Could I be a single mother? How to do it? Anonymous sperm donor, ask a friend? Did I have time to do the normal thing, and just try to meet a man who wanted to have children? Parents and siblings begged me not be a single mother. “Don’t try to have a child, just concentrate on having a good life and be happy” my sister admonished (married with 1 child). “It's really hard” was all my brother could say, his hands full with three children under 5. After many conversations, my mother gave me her emotional support to try to get pregnant on my own.
But had I really been trying to convince my generous, caring, supportive family, or trying to convince myself that single parenthood was for me? I delayed taking steps to get pregnant on my own, even as a close friend did it successfully with the help of an old boyfriend.
At 42 I met the man who would become my future husband (H). He shared my dreams and goals and within a month of meeting we ceased contraceptive use. Statistics on the age-related decline in fertility indicated that my chances of conceiving were low. Perhaps we should have moved immediately to invitro fertilization (IVF). But neither H nor I were ready. It seemed strange to immediately start a medical procedure a few months after meeting. We wanted a chance to try on our own.
Part of being human may be the feeling that we are special. The statistics won’t hold for us. Forty-two year-olds do get pregnant on their own, without medical intervention. Why couldn’t I?
H and I married the month I turned 43. I felt my life as a mother was right around the corner.
TTC (“Trying to conceive”)
I had so many pregnancy “hopes” during the next 2 years. If I hadn’t gotten my period by day 27 of my menstrual cycle, I’d be light-headed with fantasies. I’d imagine announcing the joyful news, calculate the expected due date and start mentally organizing my research projects to accommodate my maternity leave.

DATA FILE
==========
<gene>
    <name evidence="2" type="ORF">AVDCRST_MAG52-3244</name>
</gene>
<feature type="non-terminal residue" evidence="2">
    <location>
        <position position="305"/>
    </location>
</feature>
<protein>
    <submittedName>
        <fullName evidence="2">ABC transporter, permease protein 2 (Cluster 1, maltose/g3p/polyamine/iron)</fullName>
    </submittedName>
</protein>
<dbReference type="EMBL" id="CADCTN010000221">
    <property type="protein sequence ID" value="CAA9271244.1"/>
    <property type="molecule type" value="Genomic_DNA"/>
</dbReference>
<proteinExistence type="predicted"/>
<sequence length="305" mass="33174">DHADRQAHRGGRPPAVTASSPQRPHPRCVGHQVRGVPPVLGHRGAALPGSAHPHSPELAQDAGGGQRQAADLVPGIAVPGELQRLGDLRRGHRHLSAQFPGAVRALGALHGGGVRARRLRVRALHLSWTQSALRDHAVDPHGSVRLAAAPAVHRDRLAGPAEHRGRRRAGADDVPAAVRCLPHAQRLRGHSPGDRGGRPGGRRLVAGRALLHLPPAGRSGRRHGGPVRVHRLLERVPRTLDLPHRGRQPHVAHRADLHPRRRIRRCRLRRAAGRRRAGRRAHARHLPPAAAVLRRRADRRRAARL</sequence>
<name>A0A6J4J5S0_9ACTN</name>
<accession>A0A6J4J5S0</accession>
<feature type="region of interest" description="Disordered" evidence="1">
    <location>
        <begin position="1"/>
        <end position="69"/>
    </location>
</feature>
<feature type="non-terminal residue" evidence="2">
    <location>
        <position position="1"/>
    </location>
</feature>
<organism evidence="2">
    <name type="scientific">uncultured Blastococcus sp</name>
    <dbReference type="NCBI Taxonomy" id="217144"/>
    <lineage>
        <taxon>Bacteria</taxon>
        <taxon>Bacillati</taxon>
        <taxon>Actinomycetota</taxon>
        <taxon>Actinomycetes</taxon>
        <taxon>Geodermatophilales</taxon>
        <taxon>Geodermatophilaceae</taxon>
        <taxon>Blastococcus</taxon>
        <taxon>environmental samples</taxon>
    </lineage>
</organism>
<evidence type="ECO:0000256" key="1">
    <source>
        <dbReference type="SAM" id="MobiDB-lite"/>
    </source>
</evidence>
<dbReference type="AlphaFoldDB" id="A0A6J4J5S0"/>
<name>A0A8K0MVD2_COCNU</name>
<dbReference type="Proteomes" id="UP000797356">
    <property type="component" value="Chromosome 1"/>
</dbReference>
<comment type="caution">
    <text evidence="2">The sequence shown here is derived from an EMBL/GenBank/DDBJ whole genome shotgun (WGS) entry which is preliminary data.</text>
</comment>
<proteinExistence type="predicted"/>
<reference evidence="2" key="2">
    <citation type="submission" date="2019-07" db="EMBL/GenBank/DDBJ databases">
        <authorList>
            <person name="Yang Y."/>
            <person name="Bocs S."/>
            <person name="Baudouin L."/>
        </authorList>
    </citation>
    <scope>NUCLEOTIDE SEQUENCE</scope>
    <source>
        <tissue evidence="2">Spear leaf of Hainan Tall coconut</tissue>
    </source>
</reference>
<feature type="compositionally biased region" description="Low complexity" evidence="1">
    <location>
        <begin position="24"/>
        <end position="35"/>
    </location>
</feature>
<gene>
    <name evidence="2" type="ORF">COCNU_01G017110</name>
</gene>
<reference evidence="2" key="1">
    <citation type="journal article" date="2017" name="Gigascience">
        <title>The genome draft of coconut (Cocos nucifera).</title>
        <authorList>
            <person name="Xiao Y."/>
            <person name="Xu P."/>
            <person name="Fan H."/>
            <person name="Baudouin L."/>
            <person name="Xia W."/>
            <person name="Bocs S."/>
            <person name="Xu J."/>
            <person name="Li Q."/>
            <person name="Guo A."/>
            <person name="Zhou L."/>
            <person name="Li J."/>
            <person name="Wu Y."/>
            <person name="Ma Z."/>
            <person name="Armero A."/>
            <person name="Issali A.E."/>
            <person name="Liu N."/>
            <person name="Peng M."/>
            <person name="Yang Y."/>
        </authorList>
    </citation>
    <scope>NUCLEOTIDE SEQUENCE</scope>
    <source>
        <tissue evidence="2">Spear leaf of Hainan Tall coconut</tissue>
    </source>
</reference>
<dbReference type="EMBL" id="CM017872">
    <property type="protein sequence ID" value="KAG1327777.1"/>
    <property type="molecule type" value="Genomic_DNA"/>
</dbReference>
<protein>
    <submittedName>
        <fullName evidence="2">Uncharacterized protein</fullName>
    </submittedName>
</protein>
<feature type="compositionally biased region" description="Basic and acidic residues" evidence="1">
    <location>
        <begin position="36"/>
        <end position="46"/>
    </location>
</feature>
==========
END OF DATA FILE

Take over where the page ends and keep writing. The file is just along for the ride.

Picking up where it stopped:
But “Aunt Flow” arrived each month without fail. “Well, there’s next month” I’d tell myself. My fertility doctor was encouraging about my prospects because my FSH was still low (indicating good ovarian reserve). “Just keep trying” he said. But after turning 43, a routine test showed an elevated FSH. The good doctor saw a different woman sitting in front of him, a woman with bad numbers. I knew the statistics too, but couldn’t I at least try IVF? No. His recommendation was donor egg. Dialogue with friends and family continued. Some asked, Why not adopt?
Adopting is a wonderful act. But I actually want to be pregnant. I’ve taught developmental psychology for 16 years. Twice a year I review prenatal development for my students. Can’t I experience it too—feel the fetus kick, pet my belly obsessively, make sure I eat right, give up coffee?
It's rare that adoptive families take home a newborn. Children adopted from abroad may be 1 or 2 years old. It would be ideal to be present for the whole first year of my child’s life. I want to see tiny fingers reflexively curl around everything they touch, and want to see the reflexes disappear as the cortex matures and grasping and orienting come under voluntary control. I’d like to listen to my infant practice babbling, and hear “ba” and “da” syllables turn into first words. It's fine with me not to rear my genetic offspring, but what a joy to know that this little creature shared half of my beloved husband’s genes.
Adoption is often more expensive than donor egg, and carries a lot of uncertainty. Will adoption agencies be able to find a child at all? What trauma and neglect was suffered by the child in the year or two before joining our home? Although pregnancy with donor egg is not certain, it does seem that the egg-donor route is the best for me. With that decision, the next chapter began. To paraphrase the title of the Dr. Seuss book, “Are you my egg donor?”
Who are you, dear girl?